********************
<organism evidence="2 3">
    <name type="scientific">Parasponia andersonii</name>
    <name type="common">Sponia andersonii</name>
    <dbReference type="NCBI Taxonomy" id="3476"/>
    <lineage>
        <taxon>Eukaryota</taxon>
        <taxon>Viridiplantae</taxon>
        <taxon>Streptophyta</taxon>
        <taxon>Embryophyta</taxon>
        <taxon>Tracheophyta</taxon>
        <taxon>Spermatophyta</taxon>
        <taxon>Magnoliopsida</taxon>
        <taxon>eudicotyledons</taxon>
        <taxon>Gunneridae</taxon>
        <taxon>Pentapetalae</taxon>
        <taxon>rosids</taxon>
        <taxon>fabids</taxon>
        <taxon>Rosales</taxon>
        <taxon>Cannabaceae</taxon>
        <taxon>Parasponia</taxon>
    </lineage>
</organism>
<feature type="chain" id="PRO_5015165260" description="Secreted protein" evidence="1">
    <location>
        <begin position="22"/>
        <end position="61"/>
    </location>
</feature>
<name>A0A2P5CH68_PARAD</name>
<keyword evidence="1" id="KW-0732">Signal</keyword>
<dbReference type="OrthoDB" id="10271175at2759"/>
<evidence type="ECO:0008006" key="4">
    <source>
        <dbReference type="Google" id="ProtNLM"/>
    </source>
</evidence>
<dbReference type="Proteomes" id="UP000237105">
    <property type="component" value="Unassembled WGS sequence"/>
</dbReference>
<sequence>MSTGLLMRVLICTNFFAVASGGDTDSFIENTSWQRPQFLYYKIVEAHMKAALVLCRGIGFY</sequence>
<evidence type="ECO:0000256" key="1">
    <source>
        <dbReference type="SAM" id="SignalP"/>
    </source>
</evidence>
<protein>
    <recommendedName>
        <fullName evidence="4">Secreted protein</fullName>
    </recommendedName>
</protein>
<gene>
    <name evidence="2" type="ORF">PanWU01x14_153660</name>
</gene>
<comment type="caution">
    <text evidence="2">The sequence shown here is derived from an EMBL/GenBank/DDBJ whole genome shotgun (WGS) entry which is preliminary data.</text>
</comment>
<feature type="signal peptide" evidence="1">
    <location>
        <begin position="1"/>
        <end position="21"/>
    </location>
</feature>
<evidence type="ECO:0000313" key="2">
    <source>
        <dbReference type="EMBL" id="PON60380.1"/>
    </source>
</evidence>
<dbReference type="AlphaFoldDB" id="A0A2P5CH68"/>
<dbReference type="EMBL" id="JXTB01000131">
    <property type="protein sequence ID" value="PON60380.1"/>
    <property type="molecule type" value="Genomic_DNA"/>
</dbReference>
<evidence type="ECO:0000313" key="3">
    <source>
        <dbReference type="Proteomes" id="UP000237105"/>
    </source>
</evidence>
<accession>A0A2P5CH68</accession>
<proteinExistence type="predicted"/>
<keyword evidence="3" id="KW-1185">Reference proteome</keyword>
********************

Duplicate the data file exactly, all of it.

<organism evidence="2 3">
    <name type="scientific">Parasponia andersonii</name>
    <name type="common">Sponia andersonii</name>
    <dbReference type="NCBI Taxonomy" id="3476"/>
    <lineage>
        <taxon>Eukaryota</taxon>
        <taxon>Viridiplantae</taxon>
        <taxon>Streptophyta</taxon>
        <taxon>Embryophyta</taxon>
        <taxon>Tracheophyta</taxon>
        <taxon>Spermatophyta</taxon>
        <taxon>Magnoliopsida</taxon>
        <taxon>eudicotyledons</taxon>
        <taxon>Gunneridae</taxon>
        <taxon>Pentapetalae</taxon>
        <taxon>rosids</taxon>
        <taxon>fabids</taxon>
        <taxon>Rosales</taxon>
        <taxon>Cannabaceae</taxon>
        <taxon>Parasponia</taxon>
    </lineage>
</organism>
<feature type="chain" id="PRO_5015165260" description="Secreted protein" evidence="1">
    <location>
        <begin position="22"/>
        <end position="61"/>
    </location>
</feature>
<name>A0A2P5CH68_PARAD</name>
<keyword evidence="1" id="KW-0732">Signal</keyword>
<dbReference type="OrthoDB" id="10271175at2759"/>
<evidence type="ECO:0008006" key="4">
    <source>
        <dbReference type="Google" id="ProtNLM"/>
    </source>
</evidence>
<dbReference type="Proteomes" id="UP000237105">
    <property type="component" value="Unassembled WGS sequence"/>
</dbReference>
<sequence>MSTGLLMRVLICTNFFAVASGGDTDSFIENTSWQRPQFLYYKIVEAHMKAALVLCRGIGFY</sequence>
<evidence type="ECO:0000256" key="1">
    <source>
        <dbReference type="SAM" id="SignalP"/>
    </source>
</evidence>
<protein>
    <recommendedName>
        <fullName evidence="4">Secreted protein</fullName>
    </recommendedName>
</protein>
<gene>
    <name evidence="2" type="ORF">PanWU01x14_153660</name>
</gene>
<comment type="caution">
    <text evidence="2">The sequence shown here is derived from an EMBL/GenBank/DDBJ whole genome shotgun (WGS) entry which is preliminary data.</text>
</comment>
<feature type="signal peptide" evidence="1">
    <location>
        <begin position="1"/>
        <end position="21"/>
    </location>
</feature>
<evidence type="ECO:0000313" key="2">
    <source>
        <dbReference type="EMBL" id="PON60380.1"/>
    </source>
</evidence>
<dbReference type="AlphaFoldDB" id="A0A2P5CH68"/>
<dbReference type="EMBL" id="JXTB01000131">
    <property type="protein sequence ID" value="PON60380.1"/>
    <property type="molecule type" value="Genomic_DNA"/>
</dbReference>
<evidence type="ECO:0000313" key="3">
    <source>
        <dbReference type="Proteomes" id="UP000237105"/>
    </source>
</evidence>
<accession>A0A2P5CH68</accession>
<proteinExistence type="predicted"/>
<keyword evidence="3" id="KW-1185">Reference proteome</keyword>